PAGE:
Although it would be hugely reassuring if we could pin-point one, specific, cause of perinatal mood and anxiety disorders like PPD, experts in the field have not yet been able to be absolutely sure what causes these issues. Actually, what we have found in all of the research and observation is that there are many factors that need to be taken into consideration when we try to assess what it is that is causing a mom to suffer. These factors include:
- Major hormone shifts that occur during pregnancy and childbirth likely affect brain chemistry
- Physiological stressors associated with new parenting (like sleep deprivation and nutrient depletion) affect brain function
- “Negative thoughts” (including all or nothing thinking, should statements, perfectionist thinking, and catastrophic thoughts) impact emotion
- The major life transition that occurs when becoming a parent requires identity shifting that feels overwhelming
- Environmental factors surrounding birth (like relationship conflicts, financial struggles, sick newborns, older siblings, traumatic birth and other major losses and gains) impact emotional stability
- Lacking or inadequate social networks impact feelings of wellbeing
Much has been written on this blog about treatment and support options for moms who struggle with PMADS including the often-important role of medicine that helps support healthy brain functioning. But today I would like to focus on what I will call a “non-pharmaceutical prescription for mental health.” Please understand before reading any further that the discussion below does not suggest that these considerations be used as an alternative to medicine- in many cases when symptoms are moderate to severe medication support is an imperative piece of the treatment picture. However, sometimes we forget that there are other important tools for impacting brain health that are often overlooked it we aren’t careful. We may actually have more control over our brains’ physiological response to stress than we think.
Each mom in my office walks away from her first or second session with a non-pharmaceutical prescription. There has been much research that discussed the impact that the following has on brain health and emotional wellbeing.
- Sleep. It’s imperative for brain functioning, no? One study published in 2009 in the Archives of Women Mental Health (Goyal et al.) suggested that women who got less that 4 hours of uninterrupted sleep at night were more likely to develop symptoms of PPD than those who achieved this. Without adequate sleep, our brains cannot function as we need them to, and we are likely to feel less rational and more reactive to stress around us. So, the baseline that I give the moms in my office is at least 4 hours of uninterrupted sleep (ideally more than that) a night as a part of this prescription.
- Nutrition. Serotonin, the neurotransmitter responsible for emotional wellness, is not free forming in our bodies- meaning that we need to ingest its building blocks in order for it to be produced. The building blocks of serotonin come from amino acids, specifically tryptophan, which can be increased in the brain by eating certain foods and nutrients. This is a much more complicated process than I am able to write about here, but the reality is that eating protein-rich foods that contain tryptophan (meat, chicken, dairy, nuts, and fowl) along with carbohydrate-dense foods allows non-serotonin forming amino acids to be absorbed in the body and tryptophan to be absorbed in the brain. Therefore providing the brain with what it needs to produce serotonin. Make sense? Adequate supplies of B6 are also thought to help the process of tryptophan conversion to serotonin. So, eat up.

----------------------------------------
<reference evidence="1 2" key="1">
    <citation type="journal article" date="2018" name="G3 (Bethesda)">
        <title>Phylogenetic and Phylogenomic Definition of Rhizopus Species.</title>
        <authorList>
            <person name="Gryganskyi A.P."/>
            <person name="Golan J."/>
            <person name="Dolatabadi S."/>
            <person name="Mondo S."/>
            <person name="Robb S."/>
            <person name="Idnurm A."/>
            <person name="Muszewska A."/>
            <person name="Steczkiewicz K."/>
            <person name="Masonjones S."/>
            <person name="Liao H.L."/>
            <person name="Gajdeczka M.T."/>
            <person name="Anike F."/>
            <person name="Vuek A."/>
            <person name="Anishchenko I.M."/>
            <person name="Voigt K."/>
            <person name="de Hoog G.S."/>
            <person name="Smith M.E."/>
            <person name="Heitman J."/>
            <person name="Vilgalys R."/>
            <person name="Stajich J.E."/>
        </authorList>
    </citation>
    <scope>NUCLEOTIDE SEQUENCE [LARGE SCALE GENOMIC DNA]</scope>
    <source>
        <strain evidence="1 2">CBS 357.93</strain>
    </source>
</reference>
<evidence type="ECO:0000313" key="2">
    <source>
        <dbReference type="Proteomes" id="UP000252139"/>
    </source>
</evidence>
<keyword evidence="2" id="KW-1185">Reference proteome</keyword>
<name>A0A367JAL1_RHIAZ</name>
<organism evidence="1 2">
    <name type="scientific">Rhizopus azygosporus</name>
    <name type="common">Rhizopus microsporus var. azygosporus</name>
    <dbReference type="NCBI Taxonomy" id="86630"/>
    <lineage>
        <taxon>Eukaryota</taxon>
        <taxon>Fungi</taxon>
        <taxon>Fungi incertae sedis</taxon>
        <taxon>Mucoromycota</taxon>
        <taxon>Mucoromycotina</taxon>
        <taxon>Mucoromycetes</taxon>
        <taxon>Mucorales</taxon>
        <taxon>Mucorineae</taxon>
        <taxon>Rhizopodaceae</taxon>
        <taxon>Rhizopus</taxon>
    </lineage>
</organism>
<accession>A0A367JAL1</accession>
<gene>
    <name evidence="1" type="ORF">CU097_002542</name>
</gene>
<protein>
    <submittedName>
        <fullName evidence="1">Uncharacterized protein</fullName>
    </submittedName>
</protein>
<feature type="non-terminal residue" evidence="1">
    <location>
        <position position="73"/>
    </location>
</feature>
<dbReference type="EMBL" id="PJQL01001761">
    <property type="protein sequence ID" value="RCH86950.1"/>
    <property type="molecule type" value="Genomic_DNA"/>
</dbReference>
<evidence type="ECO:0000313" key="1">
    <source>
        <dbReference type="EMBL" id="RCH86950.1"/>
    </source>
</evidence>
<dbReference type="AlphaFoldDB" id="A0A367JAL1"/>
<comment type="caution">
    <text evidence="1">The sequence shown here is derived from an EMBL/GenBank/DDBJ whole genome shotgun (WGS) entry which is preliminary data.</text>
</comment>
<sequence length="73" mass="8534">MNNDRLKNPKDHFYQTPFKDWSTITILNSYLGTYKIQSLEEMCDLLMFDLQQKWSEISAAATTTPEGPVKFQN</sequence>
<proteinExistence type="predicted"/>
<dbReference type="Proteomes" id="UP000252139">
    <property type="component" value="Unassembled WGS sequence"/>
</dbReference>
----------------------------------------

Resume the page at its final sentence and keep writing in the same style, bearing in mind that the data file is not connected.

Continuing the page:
- Water. There has been a fair amount of evidence that dehydration can cause anxiety as our brains need water to thrive (doesn’t everything??). Many, many new moms are dehydrated, especially if they are breast-feeding. Fill that water bottle.
- Exercise. Again, research is overwhelmingly in favor of exercise as both a prevention and treatment for symptoms of depression and anxiety. Of course, during pregnancy and early postpartum, exercise may look more like “movement” than actually running or working out at the gym. But there is no doubt that exercising aids in the release of endorphins that play a role in feelings of wellness, reduces the stress hormone cortisol, and assists in important basic need function such as sleep and appropriate appetite.
- Breath. Sometimes we forget that our brains need oxygen to thrive. When we are feeling anxious, overwhelmed, scared, or distressed, we are usually taking shorter-length chest breaths and are, in doing so, reducing the amount of oxygen to our brains. Deep, long belly breaths (also known as diaphragmatic breathing) can literally change our body’s physiological reaction to a stressful situation by encouraging the brain to relax and slow down. Practicing your ability to breathe fully on a daily basis can make this tool more accessible when needed most.
So, Mamas, if you aren’t already, you may want to consider which of the above 5 things are missing for you. Sometimes, women will find that by paying attention to this “prescription” they notice subtle changes in mood that lead to a relief of symptoms of depression and anxiety.